Software success is a long game. No app or software product is flashy, anticipated, or popular enough to overcome failure to maintain. Failure to maintain occurs when developers don’t respond to (or predict and prevent) bugs, reported issues, operating system updates, and other things that degrade the user experience. Poor software maintenance can result in negative reviews and ultimately, users abandoning the app.
Maintenance is critical to continued success through customers loving their experience of the app. But what does maintenance mean, how much should it cost, and what is the price of not performing it?
In simplest terms, software maintenance means monitoring the product for issues and rolling out improvements and fixes, rather than depending on the customer to notify you when something is broken or not working.
Maintenance also includes tracking the performance of the product, meaning how fast it is. This is even more important and relevant after a successful launch. The more confident you are that your product launch will be a success, the more prepared you need to be to increase bandwidth to avoid production outages.
Maintenance is the way to be proactive, not reactive. Experienced developers, whether in-house or from a development firm, should be aware when new operating system updates are coming out. At ENO8, our dedicated maintenance team monitors updates and begins testing our clients’ software in beta. That way, we are prepared to offer proactive solutions to keep the update from impacting users.
Lastly, when you hire a top-notch developer to perform maintenance, they will have a development environment active and ready with short notice if a change or improvement is required. You have peace of mind knowing that any necessary changes, fixes, or updates can be executed and rolled out as quickly as possible, resulting in little to no interruption for users.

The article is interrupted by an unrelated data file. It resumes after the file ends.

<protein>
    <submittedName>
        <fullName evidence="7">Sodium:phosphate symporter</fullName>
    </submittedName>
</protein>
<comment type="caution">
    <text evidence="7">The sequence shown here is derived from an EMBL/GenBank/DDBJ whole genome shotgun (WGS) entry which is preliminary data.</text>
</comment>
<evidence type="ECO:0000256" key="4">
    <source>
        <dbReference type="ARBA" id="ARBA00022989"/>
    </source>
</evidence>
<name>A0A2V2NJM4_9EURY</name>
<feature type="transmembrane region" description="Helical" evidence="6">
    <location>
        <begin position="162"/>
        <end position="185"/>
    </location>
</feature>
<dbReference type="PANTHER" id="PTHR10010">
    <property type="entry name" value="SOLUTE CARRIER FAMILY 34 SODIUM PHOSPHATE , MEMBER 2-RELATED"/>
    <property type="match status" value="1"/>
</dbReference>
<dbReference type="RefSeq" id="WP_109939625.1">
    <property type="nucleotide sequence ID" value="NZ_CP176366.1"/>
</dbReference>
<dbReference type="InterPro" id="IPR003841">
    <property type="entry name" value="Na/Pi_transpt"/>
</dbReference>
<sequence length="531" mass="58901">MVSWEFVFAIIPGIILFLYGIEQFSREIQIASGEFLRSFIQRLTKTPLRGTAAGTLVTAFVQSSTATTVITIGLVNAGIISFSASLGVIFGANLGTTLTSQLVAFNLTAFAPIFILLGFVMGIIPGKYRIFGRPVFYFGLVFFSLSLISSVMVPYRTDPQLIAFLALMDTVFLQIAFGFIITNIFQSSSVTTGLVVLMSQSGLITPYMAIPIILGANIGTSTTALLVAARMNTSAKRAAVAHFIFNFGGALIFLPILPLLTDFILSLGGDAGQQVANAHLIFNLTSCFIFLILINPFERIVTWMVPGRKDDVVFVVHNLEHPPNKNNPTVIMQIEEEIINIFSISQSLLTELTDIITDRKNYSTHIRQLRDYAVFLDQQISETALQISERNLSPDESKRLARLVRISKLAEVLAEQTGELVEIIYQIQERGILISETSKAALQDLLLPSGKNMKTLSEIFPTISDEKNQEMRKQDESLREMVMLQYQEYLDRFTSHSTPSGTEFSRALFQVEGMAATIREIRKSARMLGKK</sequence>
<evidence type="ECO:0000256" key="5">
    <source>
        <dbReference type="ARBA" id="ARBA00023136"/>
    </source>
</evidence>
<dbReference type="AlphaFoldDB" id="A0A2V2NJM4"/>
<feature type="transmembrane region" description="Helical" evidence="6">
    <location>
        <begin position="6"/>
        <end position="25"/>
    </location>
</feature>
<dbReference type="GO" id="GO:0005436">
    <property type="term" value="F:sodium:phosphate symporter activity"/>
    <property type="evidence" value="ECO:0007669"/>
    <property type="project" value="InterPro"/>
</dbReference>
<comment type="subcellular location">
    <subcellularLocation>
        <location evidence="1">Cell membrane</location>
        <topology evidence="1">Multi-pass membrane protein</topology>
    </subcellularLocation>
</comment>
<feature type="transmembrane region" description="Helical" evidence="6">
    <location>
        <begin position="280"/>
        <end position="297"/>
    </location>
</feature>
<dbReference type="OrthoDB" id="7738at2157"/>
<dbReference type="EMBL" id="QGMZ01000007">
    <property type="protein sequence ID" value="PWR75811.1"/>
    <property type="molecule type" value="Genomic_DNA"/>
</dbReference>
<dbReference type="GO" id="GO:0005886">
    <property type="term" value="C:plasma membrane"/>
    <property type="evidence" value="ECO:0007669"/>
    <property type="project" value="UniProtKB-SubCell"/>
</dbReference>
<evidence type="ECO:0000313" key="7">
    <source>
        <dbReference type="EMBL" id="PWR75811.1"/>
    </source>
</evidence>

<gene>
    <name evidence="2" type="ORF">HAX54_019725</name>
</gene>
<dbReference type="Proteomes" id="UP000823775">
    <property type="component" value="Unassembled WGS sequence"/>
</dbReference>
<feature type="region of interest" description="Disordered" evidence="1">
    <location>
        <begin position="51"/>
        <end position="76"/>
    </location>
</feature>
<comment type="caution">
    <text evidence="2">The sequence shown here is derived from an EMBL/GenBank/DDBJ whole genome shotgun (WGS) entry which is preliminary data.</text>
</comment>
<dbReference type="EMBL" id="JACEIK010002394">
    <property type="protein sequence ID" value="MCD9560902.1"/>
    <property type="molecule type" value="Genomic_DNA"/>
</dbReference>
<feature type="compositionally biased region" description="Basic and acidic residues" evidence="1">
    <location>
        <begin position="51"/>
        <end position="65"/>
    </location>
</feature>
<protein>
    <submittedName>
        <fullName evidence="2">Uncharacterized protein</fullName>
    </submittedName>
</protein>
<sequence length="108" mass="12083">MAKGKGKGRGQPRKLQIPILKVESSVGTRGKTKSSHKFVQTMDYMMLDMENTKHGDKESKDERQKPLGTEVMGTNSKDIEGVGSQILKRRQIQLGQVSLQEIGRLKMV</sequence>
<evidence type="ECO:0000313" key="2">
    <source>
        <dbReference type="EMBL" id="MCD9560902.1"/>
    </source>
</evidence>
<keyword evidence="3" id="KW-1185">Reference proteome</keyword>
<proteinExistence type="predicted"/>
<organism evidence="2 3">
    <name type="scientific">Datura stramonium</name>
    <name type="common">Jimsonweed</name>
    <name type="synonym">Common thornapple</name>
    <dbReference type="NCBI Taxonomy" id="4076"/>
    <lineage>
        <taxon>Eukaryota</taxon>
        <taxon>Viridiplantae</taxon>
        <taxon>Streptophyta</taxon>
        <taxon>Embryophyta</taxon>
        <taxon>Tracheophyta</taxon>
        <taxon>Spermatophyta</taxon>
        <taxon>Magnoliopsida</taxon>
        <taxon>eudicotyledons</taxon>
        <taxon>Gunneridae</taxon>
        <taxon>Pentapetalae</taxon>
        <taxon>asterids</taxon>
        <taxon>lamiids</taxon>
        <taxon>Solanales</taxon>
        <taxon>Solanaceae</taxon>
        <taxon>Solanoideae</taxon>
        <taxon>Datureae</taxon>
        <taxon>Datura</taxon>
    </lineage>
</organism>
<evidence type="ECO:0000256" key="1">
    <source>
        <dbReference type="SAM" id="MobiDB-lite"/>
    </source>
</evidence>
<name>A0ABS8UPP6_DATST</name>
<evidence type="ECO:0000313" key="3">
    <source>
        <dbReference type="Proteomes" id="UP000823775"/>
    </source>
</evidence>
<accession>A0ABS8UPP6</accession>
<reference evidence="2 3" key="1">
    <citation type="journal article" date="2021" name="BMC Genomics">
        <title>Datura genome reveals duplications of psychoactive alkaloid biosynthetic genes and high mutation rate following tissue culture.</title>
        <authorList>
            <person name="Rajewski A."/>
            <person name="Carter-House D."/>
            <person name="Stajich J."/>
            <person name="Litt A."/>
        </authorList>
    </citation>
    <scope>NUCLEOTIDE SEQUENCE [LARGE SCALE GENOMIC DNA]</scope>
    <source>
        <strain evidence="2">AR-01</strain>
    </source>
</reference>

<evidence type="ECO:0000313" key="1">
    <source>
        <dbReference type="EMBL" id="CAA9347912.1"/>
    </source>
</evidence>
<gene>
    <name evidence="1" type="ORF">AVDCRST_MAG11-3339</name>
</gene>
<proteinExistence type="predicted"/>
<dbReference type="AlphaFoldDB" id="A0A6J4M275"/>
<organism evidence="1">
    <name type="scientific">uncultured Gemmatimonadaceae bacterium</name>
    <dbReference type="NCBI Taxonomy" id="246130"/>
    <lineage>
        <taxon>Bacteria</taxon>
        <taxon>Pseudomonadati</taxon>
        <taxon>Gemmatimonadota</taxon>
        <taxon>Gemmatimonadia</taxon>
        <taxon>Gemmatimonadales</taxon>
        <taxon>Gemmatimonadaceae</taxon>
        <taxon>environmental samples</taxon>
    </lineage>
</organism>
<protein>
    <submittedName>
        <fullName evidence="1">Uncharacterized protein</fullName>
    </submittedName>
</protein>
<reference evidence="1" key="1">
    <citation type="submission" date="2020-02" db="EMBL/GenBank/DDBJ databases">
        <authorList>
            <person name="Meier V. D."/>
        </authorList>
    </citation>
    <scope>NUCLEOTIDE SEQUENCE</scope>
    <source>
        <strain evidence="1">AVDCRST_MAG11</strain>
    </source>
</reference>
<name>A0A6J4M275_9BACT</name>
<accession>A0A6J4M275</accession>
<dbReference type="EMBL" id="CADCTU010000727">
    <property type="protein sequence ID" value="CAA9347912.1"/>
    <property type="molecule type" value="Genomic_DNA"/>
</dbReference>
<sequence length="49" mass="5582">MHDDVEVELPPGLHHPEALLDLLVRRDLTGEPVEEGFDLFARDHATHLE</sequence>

Unfortunately, a common mindset is to build an unbeatable product from the get-go. Tens of thousands of dollars and time can be wasted prior to launch trying to achieve a product that is perfect. While companies and their development partners should do their best to launch a quality product that meets users’ needs, there is no way to mimic market response in testing. Thus, there is no way to launch a flawless product that won’t require improvements or tweaks fairly soon after launching.
Post-launch market feedback will bring about necessary improvements, additions, and changes to any software. The best plan to wow users and build a reputation for excellence is putting a maintenance team in place to move on updates as soon as they are needed.
When we talk about the cost of maintenance (which, on average, comes out to an annual spend of 15-20% of the overall development cost), we should really be talking about the cost of not doing maintenance.
The highest cost of not doing maintenance is, of course, software or app failure.
Plenty of apps launch, flounder, and fail. Failure comes, not from floundering, but from responding slowly or not at all to hiccups, problems, and growth opportunities.
Additional costs can accumulate when you need to bring in a new developer to fix issues. First, you have to find someone, then get them the code and give them app store credentials and other set-up information. They will be under pressure to get access and learn the product while making the necessary change/update. Most developers will bid high on this type of work to cover unknown costs, even if the fix ends up being simple.
If you have maintenance in place, the engine is warm. It’s ready to go as needed.
Furthermore, if your customers experience downtime or buggy usage, they can retaliate by writing negative reviews, submitting countless help tickets that your team has to sort through, and ultimately, abandoning your product.
Some companies find out about product issues only after numerous negative reviews roll in. If you wait until you receive poor reviews, your software may not be able to recover user trust and reputation.
The gross costs of not having maintenance in place are frequently much higher than the real cost of a maintenance plan.